Colorado residents who are seeking child support may need to establish paternity. This is true if the alleged father of the child was not married to the mother at the time of conception or birth. In most cases, DNA tests are used to establish paternity because of their high degree of accuracy. Tests are generally conducted by taking cells from the inside of a person's cheek.
This is designed to be a painless procedure and has also been shown to be as accurate as a blood test. If a man is deemed to be a child's father, he will likely be ordered to pay child support, and he may also be given visitation rights to the child. A DNA test may be required to determine parentage if a parent signs up for public assistance programs. Doing so can help to identify noncustodial parents and ensure that they are helping to provide for their children.
Labs may be able to collect and take samples both in the United States and in foreign countries. Samples are typically tested twice to make sure that the results are correct. Any information that is gathered will be kept confidential, and steps are taken to ensure the security of any samples received. Taking these steps makes it easier for interested parties to trust a test's results.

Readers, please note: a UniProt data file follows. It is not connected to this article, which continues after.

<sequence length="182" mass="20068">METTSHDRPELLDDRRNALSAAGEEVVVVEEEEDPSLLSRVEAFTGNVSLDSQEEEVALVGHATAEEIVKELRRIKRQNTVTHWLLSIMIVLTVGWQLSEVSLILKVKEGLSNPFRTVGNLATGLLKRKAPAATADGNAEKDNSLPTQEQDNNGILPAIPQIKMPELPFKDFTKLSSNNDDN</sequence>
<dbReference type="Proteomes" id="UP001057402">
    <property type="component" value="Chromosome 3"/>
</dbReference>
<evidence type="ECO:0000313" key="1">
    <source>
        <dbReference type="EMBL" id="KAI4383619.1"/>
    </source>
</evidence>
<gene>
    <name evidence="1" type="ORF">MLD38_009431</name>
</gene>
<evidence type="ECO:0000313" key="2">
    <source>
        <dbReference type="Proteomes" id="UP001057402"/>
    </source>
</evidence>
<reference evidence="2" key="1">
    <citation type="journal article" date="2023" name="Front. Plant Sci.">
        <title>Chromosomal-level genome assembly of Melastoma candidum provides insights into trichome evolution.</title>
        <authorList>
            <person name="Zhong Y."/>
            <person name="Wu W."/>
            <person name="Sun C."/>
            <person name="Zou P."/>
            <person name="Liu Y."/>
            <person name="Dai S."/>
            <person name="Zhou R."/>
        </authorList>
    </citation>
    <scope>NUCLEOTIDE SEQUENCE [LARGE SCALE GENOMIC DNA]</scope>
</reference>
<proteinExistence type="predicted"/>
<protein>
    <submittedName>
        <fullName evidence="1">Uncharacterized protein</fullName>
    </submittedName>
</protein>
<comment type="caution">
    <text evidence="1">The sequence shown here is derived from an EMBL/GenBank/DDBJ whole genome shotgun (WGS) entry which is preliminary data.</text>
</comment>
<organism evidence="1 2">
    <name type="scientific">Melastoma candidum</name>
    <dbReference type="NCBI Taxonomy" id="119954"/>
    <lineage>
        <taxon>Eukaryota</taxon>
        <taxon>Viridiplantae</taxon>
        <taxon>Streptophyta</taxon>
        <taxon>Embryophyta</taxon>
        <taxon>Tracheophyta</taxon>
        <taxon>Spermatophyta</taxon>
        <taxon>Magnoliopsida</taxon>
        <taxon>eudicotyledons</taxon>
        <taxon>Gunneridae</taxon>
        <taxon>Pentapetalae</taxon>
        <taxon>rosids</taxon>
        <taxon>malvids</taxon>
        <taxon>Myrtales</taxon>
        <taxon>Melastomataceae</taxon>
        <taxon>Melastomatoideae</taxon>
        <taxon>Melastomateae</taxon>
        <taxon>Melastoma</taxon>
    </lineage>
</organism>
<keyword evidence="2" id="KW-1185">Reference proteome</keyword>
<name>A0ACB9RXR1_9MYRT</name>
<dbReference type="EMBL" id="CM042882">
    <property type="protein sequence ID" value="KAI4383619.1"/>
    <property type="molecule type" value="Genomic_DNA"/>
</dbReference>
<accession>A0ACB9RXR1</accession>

Parents who are engaged in a child support dispute may want to have an attorney represent their interests. An attorney may be able to help a parent modify an existing agreement or help a custodial parent take steps to get what he or she is owed. If necessary, authorities can garnish wages or intercept tax refunds in an effort to ensure that a child has the financial resources needed to thrive.